My daughter has no concept of time. She's not supposed to, being all of two-and-a-half. But it quickly gets frustrating when Mommy needs to get to work or Daddy needs to take a shower and someone else wants to line up dinosaurs or watch just one more episode or go down the stairs just right with her hand on the middle rail, tiptoeing so that each foot hits each step just right all the way to the bottom and then it's Mommy's turn to do the same thing. And when this all happens, part of me knows that very soon, she'll grasp time. And then we'll be on time, right? But at what cost?
When we learn the importance of time, we lose a bit of our innocence. Time is a tool manufactured by adults in order to further develop a world where numbers make sense in the context of bank accounts and calendars. Time is one of the few overlords we let master us, unable to be emancipated form its methodical and cruel gaze. Even when we're sleeping, he's eternally at work, ticking away until it's time to get up, get dressed, go to work, go to lunch, go home, and repeat.
Meanwhile, my daughter doesn't know she gets picked up at four o'clock. She just knows that Daddy or LaLa or Mommy is here so it's time to go home and play or to get an afternoon yogurt or to go see her baby cousin. She doesn't know that noon means naptime; she just lays on her cot at school like all her other friends do after a morning full of puzzles, stories, bubbles, and tricycles.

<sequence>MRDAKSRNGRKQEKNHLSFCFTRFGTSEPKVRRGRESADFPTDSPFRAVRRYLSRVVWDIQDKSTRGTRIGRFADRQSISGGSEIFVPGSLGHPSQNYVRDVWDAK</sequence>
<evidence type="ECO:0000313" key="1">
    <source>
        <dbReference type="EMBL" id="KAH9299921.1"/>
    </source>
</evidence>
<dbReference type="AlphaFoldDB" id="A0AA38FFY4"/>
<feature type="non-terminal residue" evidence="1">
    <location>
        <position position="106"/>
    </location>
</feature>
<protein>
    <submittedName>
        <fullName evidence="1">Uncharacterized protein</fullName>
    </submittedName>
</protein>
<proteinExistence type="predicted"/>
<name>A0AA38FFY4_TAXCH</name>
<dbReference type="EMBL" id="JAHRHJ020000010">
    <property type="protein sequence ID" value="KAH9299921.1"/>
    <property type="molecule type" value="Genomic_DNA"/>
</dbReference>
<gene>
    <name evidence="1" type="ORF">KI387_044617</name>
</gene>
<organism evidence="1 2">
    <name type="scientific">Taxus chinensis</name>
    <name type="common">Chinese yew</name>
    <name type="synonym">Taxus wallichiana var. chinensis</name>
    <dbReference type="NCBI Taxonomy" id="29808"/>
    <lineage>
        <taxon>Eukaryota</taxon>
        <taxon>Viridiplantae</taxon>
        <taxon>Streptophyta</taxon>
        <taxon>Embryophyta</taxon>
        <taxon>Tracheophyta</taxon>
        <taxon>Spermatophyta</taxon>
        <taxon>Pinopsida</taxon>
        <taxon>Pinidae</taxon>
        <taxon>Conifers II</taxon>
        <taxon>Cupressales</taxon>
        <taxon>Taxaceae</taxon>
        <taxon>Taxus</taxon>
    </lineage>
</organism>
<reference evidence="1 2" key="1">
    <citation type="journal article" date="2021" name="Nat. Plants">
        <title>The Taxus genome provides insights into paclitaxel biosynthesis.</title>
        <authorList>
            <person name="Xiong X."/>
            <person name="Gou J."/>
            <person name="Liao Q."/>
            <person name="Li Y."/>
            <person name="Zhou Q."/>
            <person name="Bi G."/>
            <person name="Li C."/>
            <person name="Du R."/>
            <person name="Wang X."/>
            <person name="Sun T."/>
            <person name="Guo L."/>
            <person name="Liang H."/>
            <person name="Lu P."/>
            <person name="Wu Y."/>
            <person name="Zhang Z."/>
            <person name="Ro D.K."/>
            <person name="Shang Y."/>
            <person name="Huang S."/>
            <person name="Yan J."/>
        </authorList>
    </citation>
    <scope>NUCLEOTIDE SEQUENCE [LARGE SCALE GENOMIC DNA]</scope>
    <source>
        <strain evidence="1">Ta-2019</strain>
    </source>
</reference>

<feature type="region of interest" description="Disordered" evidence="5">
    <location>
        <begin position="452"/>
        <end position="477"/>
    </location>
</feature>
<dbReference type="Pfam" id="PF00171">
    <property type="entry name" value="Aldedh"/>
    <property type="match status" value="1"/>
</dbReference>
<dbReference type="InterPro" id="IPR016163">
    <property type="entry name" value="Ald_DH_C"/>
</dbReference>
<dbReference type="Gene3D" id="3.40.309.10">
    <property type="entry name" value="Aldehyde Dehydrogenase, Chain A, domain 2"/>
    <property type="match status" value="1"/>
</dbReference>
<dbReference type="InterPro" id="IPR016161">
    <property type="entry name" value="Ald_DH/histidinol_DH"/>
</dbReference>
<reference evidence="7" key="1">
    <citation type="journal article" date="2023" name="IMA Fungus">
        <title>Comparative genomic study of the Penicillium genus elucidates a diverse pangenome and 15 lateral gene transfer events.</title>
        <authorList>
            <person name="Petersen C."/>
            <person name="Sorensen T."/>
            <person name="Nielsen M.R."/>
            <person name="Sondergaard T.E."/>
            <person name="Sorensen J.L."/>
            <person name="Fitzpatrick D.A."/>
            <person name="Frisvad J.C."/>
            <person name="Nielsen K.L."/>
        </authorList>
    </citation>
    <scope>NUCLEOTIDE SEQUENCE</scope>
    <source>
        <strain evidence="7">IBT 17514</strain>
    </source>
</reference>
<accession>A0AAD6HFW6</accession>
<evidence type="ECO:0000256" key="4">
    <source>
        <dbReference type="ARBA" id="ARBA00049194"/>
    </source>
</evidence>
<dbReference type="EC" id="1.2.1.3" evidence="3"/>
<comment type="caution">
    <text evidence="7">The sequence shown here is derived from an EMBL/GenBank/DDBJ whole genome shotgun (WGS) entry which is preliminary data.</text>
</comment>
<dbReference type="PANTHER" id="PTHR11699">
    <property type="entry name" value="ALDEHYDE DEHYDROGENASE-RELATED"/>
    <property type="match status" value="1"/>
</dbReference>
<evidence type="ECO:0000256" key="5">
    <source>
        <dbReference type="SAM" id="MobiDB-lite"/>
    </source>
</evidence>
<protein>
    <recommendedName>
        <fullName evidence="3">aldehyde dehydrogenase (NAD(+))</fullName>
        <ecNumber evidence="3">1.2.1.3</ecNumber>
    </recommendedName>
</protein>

Shame on us for letting the clock run as much of our lives as it does.
Sure, we need the rigid, impartial drill sergeant of time to make sure we get on the plane when we're supposed to and so that we can pay our bills when they're due and so that we can get to the game in time for the first pitch. But letting deadlines and alarms direct our every move - even those outside of work - is the surest path to live a life that is never yours.
When I come home each day now, I take off my watch. There's no use in knowing when it's 5:05 and then when it's 5:32 and again when it's 6:01. Each second spent looking at my watch is a second I don't spend fully engaged in building a tall Lego tower or finding all the elephants to put next to the giraffes or counting all the bouncy balls.
With each glance at the clock I'm reminded of a life that is full of obligations, when things are needed by someone else, and all that I'll need to do to make everything happen by a certain date. But when I glance up to see my daughter putting a blanket on Dumbo, I'm reminded that my legacy will have nothing to do with deadlines and everything to do with playtimes.
This isn't a reminder just for parents, that the clock shouldn't have as large a role in our lives as it does. It's a reminder for any of us who are always running late or not getting enough sleep or unable to do our best work or cutting dinner short or figuring out how to shave seconds off of an already busy day.
Every second counts, but not every second matters. The chief purpose of our lives is to put more meaning into each moment.